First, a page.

Source: http://publicdomainreview.org/2013/04/11/radical-fashion-from-the-schembart-carnival-1590/


The Hasheesh Eater (1857)

Tuesday 9 April 2013 at 16:28

The Hasheesh Eater: being passages from the life of a Pythagorean, by Fitz Hugh Ludlow; 1857; Harper & Bros., New York. The Hasheesh Eater: being passages from the life of a Pythagorean is an autobiographical book by the American novelist and journalist Fitz Hugh Ludlow in which he describes his altered states of consciousness and philosophical flights of fancy while using a cannabis extract. Many pages are given over to detailed and elaborate descriptions of the visions he underwent after ingesting the drug. He also curiously talks of the perils of severe addiction although such a thing is not normally associated with cannabis use (some put this down to an overactive wish to align himself with his hero Thomas De Quincey and his experience with opium). The book was very popular on its publication in 1857 and led to great interest in the drug it described. Not long after its publication, the Gunjah Wallah Co. in New York began advertising “Hasheesh Candy”: The Arabian “Gunjh” of Enchantment confectionized. — A most pleasurable and harmless stimulant. — Cures Nervousness, Weakness, Melancholy, &c. Inspires all classes with new life and energy. A complete mental and physical invigorator. Cult figure Terence McKenna would [...]

Source: http://publicdomainreview.org/2013/04/09/the-hasheesh-eater-1857/


Hands (1944)

Monday 8 April 2013 at 16:38

“Have you ever thought about what hands can do?”, asks the opening of this short WWII propaganda film from the U.S. Army Pictorial Service. The film is from the Prelinger Archive, housed at the Internet Archive. Note this film is in the public domain in the US, but may not be in other jurisdictions. Please check its status in your jurisdiction before re-using. HELP TO KEEP US AFLOAT The Public Domain Review is a not-for-profit project and we rely on support from our readers to stay afloat. If you like what we do then please do consider making a donation. We welcome all contributions, big or small - everything helps! Become a Patron Small angel : £3.00 GBP - monthly Medium sized hero : £5.00 GBP - monthly Large emperor : £10.00 GBP - monthly Vast deity : £20.00 GBP - monthly Make a one off Donation SIGN UP TO THE NEWSLETTER Sign up to get our free fortnightly newsletter which shall deliver direct to your inbox the latest brand new article and a digest of the most recent collection items. Simply add your details to the form below and click the link you receive via email to confirm your [...]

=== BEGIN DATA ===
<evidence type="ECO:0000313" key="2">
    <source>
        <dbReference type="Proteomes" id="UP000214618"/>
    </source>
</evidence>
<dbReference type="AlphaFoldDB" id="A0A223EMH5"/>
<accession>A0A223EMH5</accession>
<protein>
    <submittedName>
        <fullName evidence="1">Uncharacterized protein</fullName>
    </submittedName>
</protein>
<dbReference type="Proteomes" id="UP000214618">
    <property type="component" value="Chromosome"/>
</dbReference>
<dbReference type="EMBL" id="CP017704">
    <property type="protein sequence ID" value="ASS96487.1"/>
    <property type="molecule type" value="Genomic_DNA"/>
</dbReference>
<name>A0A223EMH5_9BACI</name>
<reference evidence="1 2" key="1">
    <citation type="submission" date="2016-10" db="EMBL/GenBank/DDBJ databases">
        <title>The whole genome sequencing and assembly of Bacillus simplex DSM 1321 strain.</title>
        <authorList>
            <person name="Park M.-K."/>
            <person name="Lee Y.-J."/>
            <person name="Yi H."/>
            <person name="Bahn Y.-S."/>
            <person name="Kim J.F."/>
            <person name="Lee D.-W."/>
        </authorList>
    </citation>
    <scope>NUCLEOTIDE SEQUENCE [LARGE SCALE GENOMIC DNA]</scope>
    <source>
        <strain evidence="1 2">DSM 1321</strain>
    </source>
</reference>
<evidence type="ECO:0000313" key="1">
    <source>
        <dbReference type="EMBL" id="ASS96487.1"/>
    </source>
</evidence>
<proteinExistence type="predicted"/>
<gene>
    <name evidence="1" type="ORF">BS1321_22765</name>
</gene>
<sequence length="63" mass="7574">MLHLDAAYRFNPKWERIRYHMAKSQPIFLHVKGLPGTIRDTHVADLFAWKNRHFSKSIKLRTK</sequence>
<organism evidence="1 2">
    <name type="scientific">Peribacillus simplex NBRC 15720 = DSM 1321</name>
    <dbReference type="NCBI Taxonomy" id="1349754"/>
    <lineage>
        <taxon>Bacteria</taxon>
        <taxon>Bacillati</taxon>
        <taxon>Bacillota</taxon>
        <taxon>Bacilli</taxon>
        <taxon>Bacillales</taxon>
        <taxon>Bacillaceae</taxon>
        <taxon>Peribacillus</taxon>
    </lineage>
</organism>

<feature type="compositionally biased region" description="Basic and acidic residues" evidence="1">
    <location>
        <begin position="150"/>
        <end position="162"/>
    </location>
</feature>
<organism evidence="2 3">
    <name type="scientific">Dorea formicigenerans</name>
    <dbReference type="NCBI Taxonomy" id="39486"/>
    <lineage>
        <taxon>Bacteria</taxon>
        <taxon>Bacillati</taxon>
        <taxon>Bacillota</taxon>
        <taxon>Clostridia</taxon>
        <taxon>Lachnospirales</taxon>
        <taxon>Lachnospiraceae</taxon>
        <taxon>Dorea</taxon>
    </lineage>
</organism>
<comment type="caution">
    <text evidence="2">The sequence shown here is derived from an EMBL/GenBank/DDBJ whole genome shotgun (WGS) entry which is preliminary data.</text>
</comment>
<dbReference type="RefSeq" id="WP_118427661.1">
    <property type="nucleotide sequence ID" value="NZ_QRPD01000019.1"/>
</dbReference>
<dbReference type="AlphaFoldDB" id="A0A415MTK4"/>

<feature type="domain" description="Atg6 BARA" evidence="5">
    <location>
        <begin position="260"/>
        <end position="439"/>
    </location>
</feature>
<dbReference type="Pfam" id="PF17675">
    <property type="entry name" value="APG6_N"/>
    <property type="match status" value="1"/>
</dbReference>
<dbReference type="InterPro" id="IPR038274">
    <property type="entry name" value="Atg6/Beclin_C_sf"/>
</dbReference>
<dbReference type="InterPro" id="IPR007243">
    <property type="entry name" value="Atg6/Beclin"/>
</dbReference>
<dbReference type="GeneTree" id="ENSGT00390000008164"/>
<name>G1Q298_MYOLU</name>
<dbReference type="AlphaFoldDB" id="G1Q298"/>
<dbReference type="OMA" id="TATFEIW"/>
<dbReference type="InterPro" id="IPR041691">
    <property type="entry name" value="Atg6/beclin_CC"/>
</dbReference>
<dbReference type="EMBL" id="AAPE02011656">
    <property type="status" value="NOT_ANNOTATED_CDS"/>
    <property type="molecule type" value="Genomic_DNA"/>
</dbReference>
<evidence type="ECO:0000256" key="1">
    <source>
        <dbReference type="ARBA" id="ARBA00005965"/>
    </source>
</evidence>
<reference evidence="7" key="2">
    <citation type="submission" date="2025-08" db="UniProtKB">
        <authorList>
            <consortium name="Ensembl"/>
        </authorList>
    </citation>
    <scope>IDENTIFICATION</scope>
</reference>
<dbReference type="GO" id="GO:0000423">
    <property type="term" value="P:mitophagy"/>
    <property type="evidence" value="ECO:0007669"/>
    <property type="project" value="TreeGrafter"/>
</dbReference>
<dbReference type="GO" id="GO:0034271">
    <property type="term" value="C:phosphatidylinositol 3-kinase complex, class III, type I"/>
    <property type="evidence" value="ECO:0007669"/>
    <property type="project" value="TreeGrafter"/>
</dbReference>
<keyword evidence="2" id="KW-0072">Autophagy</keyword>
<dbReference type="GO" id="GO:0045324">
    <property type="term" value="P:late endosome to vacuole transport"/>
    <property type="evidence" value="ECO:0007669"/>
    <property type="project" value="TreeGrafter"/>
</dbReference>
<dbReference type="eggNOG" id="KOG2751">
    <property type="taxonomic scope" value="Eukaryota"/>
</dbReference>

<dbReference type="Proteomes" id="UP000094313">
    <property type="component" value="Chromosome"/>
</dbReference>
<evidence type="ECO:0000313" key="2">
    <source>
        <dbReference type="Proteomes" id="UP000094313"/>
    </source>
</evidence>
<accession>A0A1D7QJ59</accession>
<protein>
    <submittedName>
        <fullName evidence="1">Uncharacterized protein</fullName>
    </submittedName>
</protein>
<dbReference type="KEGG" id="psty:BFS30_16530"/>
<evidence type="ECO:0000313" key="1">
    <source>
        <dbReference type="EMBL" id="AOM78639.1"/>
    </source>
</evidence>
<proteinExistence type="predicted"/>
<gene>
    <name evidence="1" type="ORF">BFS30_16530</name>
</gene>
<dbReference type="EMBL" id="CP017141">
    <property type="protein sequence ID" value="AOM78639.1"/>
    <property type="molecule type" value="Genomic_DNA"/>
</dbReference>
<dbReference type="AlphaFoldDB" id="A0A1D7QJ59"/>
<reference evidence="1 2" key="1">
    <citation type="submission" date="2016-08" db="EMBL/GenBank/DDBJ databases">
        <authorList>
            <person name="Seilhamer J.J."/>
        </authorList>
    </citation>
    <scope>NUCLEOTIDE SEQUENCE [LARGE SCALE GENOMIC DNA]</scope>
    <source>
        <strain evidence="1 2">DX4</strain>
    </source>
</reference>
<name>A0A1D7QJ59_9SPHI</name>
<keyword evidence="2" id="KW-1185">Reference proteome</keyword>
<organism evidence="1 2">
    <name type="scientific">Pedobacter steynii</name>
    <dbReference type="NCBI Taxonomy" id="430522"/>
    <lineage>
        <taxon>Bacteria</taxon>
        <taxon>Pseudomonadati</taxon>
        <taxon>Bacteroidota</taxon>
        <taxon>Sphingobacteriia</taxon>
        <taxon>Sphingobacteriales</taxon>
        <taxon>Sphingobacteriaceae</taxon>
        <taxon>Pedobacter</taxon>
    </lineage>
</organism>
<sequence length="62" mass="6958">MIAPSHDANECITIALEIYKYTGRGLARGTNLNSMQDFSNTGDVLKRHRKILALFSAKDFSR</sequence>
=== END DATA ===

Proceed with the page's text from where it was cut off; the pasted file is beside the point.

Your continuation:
Source: http://publicdomainreview.org/2013/04/08/hands-1944/


Extracts from the Endeavour Journal of Joseph Banks (1769)

Friday 5 April 2013 at 16:02

Appointed as the expedition’s official botanist, a 25 year old Joseph Banks travelled on Captain Cook’s first great voyage to the South Pacific in 1768. After landing on the island of Tahiti, Banks was soon to become an invaluable member of the crew by virtue of the friendly relations he struck up with the islanders; a mutual trust he built up through his openness, natural curiosity and fascination with their customs and way of life. In his willingness to learn their language, eat their food, sleep in their huts, record their customs and partake in their rituals, Banks was pioneering a new kind of science – that of ethnology. As the weeks progressed his botanical observations increasingly gave way to a study of the people (“studies” that were not always at arm’s length!). His experiences in his three month stay on the island are recorded in his Endeavour Journal. The journal is unique in character, not merely in terms of its content but also, as the writer Richard Holmes comments, “for their racy style, appalling spelling and non-existent punctuation”. Below are a few choice extracts, highlighted by Richard Holmes in his (highly recommnded) The Age of Wonder – a book [...]

Source: http://publicdomainreview.org/2013/04/05/extracts-from-the-endeavour-journal-of-joseph-banks-1769/


Joseph Banks: Portraits of a Placid Elephant

Thursday 4 April 2013 at 15:39

Patricia Fara traces the changing iconography of Joseph Banks, the English botani…

Source: http://publicdomainreview.org/2013/04/04/joseph-banks-portraits-of-a-placid-elephant/


The History of Four-footed Beasts and Serpents (1658)

Wednesday 3 April 2013 at 17:10

A selection of woodcuts from a book entitled The History of Four-Footed Beasts and Serpents, published in 1658. Most of this three-volume compilation is comprised of the zoological works of the English clergyman Edward Topsell who published several books on religion and other matters during his lifetime. A whole host of animals are represented in Topsell’s illustrations, all of which which came directly from earlier works by the Swiss physician, naturalist, and author Konrad Gesner. Amongst the usual suspects there are also more unusual mythical specimens, such as the “Hydra,” with two claws, a curled serpent’s tail, and seven small mammalian heads; the “Lamia,” with a cat-like body, hooves on the hind feet, claws on the front, and a human woman’s face and hair; and the “Mantichora,” with a lion’s body and mane, a man’s face and head of hair, and a grotesquely smiling mouth. (All images taken from the University of Houston Digital Library). HELP TO KEEP US AFLOAT The Public Domain Review is a not-for-profit project and we rely on support from our readers to stay afloat. If you like what we do then please do consider making a donation. We welcome all contributions, big or small - [...]

Source: http://publicdomainreview.org/2013/04/03/the-history-of-four-footed-beasts-and-serpents-1658/